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Barry Sharp

  

Barry Sharp seeks to create an environment of inclusion and experimentation through new dynamics between performers, composers, and audiences. His works often develop out of a specific sound world from which he sculpts a landscape of harmonic, melodic, and textural ideas. He is interested in how musical experiences vary between performers and listeners, given the way these landscapes are constructed and executed versus how they are perceived. Barry has worked with ensembles such as Duo Helix, Amalgama, sTem, JACK Quartet, International Contemporary Ensemble, Bienen Early/Contemporary Vocal Ensemble, [Switch~ Ensemble], Arditti Quartet, the Princeton Singers, OSSIA Ensemble, Un/Pitched, Ithaca New Music Collective, Cornell Orchestras, and the Cornell Chamber Singers.

Barry enjoys collaborations with musicians as well as artists of different backgrounds. He performs with composer Sergio Cote in the experimental duo etc, [ee-tea-see]. Their work involves creating pieces through an experimental, rebellious, and democratic approach to sound. As composer-in-residence with the New York–based Duo Helix, Eric Umble (clarinet) and Izzy Lepanto-Gleicher (flute), he is authoring an ongoing project, Song Sessions, that derives compositional frameworks from the songs of humpback whales. Another recent project, Hear me, grew out of an exchange with architect Min Keun Park, the Cornell Chamber Orchestra, and Chris Kim (conductor). The project received a grant from the Cornell Council for the Arts for the 2016-2017 biennial. In 2014, Barry collaborated with poets, dancers, light designers, and other composers to create a fifty-minute production addressing war trauma entitled No Armistice. Projects he is currently working on include an opera with librettist Vincent Hiscock and director Ellen Jackson, a new piece for amplified piano and wind ensemble with pianist Ryan McCullough and the Silver Wind Symphony (Cornell), and new work for vibraphone and pure tones with percussionist Lindsey Eastham.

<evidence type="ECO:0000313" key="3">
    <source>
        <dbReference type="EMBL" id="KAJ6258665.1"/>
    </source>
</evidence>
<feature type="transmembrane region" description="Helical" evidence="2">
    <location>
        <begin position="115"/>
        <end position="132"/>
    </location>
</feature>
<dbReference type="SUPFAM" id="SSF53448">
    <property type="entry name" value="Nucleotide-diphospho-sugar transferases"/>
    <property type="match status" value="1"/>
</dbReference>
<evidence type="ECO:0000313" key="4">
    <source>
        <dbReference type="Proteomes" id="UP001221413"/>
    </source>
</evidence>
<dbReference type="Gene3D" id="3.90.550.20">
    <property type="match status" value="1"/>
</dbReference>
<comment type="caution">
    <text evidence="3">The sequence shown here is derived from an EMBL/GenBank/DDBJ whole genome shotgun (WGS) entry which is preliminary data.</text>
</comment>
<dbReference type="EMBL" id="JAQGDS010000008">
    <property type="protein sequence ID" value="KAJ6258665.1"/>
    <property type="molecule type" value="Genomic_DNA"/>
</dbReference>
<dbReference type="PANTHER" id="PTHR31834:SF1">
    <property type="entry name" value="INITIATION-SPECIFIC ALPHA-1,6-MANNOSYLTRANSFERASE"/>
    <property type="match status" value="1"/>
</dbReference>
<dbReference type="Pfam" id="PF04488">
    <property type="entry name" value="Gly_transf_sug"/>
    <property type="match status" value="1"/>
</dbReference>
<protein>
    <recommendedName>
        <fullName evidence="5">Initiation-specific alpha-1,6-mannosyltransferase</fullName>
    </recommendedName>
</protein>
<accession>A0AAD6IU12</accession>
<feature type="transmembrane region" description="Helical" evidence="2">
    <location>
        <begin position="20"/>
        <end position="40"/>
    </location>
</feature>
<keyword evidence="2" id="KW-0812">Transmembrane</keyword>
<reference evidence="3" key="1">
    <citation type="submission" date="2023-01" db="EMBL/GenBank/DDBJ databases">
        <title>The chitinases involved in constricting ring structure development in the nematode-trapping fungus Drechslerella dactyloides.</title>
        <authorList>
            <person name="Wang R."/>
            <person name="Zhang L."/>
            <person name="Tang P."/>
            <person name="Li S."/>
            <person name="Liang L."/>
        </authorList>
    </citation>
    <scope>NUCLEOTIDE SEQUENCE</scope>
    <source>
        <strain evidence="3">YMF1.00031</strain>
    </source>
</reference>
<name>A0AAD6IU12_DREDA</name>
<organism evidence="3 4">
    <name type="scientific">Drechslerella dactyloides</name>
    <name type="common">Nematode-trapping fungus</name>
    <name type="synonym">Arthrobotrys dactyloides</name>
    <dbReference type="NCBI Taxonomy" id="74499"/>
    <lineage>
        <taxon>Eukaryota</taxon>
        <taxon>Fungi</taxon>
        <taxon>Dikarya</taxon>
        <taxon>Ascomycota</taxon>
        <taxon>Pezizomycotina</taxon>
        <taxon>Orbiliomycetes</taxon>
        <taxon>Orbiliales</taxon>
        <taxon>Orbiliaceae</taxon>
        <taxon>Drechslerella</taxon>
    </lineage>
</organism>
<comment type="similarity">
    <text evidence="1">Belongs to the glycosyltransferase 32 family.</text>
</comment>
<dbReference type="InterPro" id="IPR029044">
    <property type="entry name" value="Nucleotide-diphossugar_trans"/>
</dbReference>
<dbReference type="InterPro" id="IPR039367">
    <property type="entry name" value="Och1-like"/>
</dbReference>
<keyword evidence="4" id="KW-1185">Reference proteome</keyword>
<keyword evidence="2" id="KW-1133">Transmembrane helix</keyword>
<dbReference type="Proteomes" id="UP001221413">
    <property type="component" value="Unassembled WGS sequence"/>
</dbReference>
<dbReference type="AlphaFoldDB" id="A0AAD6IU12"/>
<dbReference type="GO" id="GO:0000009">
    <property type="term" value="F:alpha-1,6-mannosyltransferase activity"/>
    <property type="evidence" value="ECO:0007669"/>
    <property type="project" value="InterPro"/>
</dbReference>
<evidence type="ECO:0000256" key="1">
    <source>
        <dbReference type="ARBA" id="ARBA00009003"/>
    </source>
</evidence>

Barry received his doctorate from Cornell University where he studied with Kevin Ernste, Marianthi Papalexandri-Alexandri, and Roberto Sierra. He also holds degrees in music from Murray State University (BM) and the University of Iowa (MA).

Twenty-one notes with fourteen instruments

Twenty-one notes with fourteen instruments (2019) investigates how to generate varied experiences within a performance situation. I use a specific frequency to create a continuous sound in their ear that they tune to. In turn, they hear their own and other instrument’s sounds interacting with those sonorities. You and I on the other hand, hear the collective product of these musicians as they carry on through their own private performance. To me, each of these is a special experience, and I value that diversity.

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